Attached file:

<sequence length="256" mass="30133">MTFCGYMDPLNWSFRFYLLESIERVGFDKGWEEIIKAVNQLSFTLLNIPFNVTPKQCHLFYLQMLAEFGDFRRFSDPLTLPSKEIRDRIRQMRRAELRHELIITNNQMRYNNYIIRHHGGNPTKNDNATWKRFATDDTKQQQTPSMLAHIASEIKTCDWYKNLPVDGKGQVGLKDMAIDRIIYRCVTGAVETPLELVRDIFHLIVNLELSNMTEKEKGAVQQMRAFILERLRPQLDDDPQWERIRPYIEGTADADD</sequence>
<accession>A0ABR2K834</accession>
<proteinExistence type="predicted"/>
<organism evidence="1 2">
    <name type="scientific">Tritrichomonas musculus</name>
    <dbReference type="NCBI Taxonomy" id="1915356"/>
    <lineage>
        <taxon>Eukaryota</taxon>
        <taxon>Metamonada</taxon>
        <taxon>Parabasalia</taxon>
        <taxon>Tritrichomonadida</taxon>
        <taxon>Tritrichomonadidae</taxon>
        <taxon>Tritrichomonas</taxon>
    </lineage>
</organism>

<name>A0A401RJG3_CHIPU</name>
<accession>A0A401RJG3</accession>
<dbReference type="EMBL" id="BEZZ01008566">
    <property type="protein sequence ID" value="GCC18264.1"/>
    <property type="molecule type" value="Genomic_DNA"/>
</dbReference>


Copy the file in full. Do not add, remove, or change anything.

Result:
<sequence length="256" mass="30133">MTFCGYMDPLNWSFRFYLLESIERVGFDKGWEEIIKAVNQLSFTLLNIPFNVTPKQCHLFYLQMLAEFGDFRRFSDPLTLPSKEIRDRIRQMRRAELRHELIITNNQMRYNNYIIRHHGGNPTKNDNATWKRFATDDTKQQQTPSMLAHIASEIKTCDWYKNLPVDGKGQVGLKDMAIDRIIYRCVTGAVETPLELVRDIFHLIVNLELSNMTEKEKGAVQQMRAFILERLRPQLDDDPQWERIRPYIEGTADADD</sequence>
<accession>A0ABR2K834</accession>
<proteinExistence type="predicted"/>
<organism evidence="1 2">
    <name type="scientific">Tritrichomonas musculus</name>
    <dbReference type="NCBI Taxonomy" id="1915356"/>
    <lineage>
        <taxon>Eukaryota</taxon>
        <taxon>Metamonada</taxon>
        <taxon>Parabasalia</taxon>
        <taxon>Tritrichomonadida</taxon>
        <taxon>Tritrichomonadidae</taxon>
        <taxon>Tritrichomonas</taxon>
    </lineage>
</organism>

<name>A0A401RJG3_CHIPU</name>
<accession>A0A401RJG3</accession>
<dbReference type="EMBL" id="BEZZ01008566">
    <property type="protein sequence ID" value="GCC18264.1"/>
    <property type="molecule type" value="Genomic_DNA"/>
</dbReference>